‘You’re not Kirstie,’ breathed Andrew as he looked down at the figure on the floor with expressionless eyes. He picked up the milk bottle from the table and raised it above his head.

Kirstie covered her eyes and started to scream but it was cut short by the base of the bottle smashing down into her mouth. The force of the blow was enough to break most of her front teeth and impale her lips on the jagged stumps that were left. Andrew brought the bottle down hard again and it broke on Kirstie’s skull.

Still holding the broken neck of the bottle. Bell swept the jagged edge of the glass back and forward across his wife’s face until she was completely unrecognizable. ‘You are not Kirstie,’ he repeated in an urgent whisper. ‘You are not … Kirstie.’

Finally exhausted by his efforts. Bell stood up and looked down at the featureless body on the floor that had been his wife. ‘A witch!’ he whispered. ‘A witch! … must burn the witch!’

With a sense of purpose that never wavered, Bell set about building a funeral pyre for his wife. He removed the reservoir from a paraffin heater in the hall and poured the contents over her body. He soaked cushions taken from the settee in similar fashion and propped them up around her. A tablecloth and towels were added and then Bell broke up two dining chairs to provide wood for the bonfire. When he was satisfied with the size of the pyramid, he collected his jacket from the peg in the hall and put it on. ‘Late for work,’ he murmured. His last act before throwing a lighted match on to the bonfire was to turn on the gas in the kitchen.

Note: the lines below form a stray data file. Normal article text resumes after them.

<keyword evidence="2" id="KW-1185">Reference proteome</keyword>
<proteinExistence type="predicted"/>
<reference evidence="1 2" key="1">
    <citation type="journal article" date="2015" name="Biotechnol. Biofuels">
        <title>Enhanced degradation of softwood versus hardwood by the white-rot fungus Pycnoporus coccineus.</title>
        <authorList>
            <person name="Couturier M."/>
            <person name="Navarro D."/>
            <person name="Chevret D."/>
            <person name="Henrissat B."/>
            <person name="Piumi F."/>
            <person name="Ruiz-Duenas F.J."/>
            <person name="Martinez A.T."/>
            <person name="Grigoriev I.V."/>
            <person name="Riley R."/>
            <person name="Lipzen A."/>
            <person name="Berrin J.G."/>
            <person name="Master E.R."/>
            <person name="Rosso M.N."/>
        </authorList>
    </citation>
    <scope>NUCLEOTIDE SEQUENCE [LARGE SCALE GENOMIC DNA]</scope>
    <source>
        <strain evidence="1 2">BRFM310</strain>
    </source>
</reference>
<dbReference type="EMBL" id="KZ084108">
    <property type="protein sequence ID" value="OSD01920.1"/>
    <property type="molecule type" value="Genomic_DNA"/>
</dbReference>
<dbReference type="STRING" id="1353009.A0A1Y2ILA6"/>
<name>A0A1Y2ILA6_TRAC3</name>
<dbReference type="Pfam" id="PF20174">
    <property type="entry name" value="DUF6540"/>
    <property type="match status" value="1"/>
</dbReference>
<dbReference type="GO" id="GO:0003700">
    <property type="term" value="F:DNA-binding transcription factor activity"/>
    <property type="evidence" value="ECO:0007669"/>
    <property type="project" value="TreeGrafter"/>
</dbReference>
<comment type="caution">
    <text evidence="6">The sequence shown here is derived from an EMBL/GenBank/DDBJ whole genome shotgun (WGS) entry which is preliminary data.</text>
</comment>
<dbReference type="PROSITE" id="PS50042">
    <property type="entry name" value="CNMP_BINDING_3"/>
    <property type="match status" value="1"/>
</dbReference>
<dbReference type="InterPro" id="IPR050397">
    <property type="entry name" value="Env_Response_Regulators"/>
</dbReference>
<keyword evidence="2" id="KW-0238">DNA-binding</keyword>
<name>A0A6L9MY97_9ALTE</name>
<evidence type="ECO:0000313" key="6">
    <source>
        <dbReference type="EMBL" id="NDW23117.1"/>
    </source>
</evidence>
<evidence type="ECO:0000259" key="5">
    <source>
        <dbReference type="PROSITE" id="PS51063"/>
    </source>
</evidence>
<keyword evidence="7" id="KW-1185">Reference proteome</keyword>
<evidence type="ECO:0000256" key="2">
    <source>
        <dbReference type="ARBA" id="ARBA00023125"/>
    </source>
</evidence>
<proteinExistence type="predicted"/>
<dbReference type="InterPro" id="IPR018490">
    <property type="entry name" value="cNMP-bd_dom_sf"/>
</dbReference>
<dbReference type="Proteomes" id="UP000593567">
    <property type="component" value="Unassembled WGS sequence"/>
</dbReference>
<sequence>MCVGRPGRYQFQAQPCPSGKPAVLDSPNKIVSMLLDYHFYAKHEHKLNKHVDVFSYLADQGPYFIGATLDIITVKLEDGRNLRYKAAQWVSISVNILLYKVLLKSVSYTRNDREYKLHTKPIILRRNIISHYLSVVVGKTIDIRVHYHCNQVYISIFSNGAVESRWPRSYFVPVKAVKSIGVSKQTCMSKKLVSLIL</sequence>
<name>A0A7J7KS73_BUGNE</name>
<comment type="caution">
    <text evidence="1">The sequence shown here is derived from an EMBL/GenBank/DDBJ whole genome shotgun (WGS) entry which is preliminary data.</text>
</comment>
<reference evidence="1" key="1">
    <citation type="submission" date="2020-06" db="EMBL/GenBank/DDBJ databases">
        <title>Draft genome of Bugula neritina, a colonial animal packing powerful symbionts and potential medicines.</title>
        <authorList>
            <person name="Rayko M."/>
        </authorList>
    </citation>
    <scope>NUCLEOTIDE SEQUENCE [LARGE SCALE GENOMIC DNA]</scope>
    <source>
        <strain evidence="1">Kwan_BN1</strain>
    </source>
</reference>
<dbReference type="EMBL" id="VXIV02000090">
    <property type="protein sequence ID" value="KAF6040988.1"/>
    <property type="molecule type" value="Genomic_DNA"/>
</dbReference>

The suddenness of the conflagration took Bell by surprise. One moment the little yellow flame was arcing through the air like a comet through space, the next the whole room seemed to erupt in yellow flame accompanied by thick, black, sooty smoke. He put up his arm to protect his face and backed out of the door, closing it behind him. ‘Burn witch, burn!’ he muttered as he set off down the stairs. He was going to be late. MacKinnon was going to go on at him again. Why didn’t they understand about the headaches? Why didn’t they?

‘So you finally consented to turn up!’ exclaimed a thick set man with sparse red hair as he saw Bell come through the front door of Stobmor Engineering. ‘This is a garage not a holiday camp! This is the third time this week you’ve been late and George Duthie has just phoned to say that the new starter motor you put in his Escort yesterday won’t start it this morning. He’s screaming blue murder. What the hell’s the matter with you?’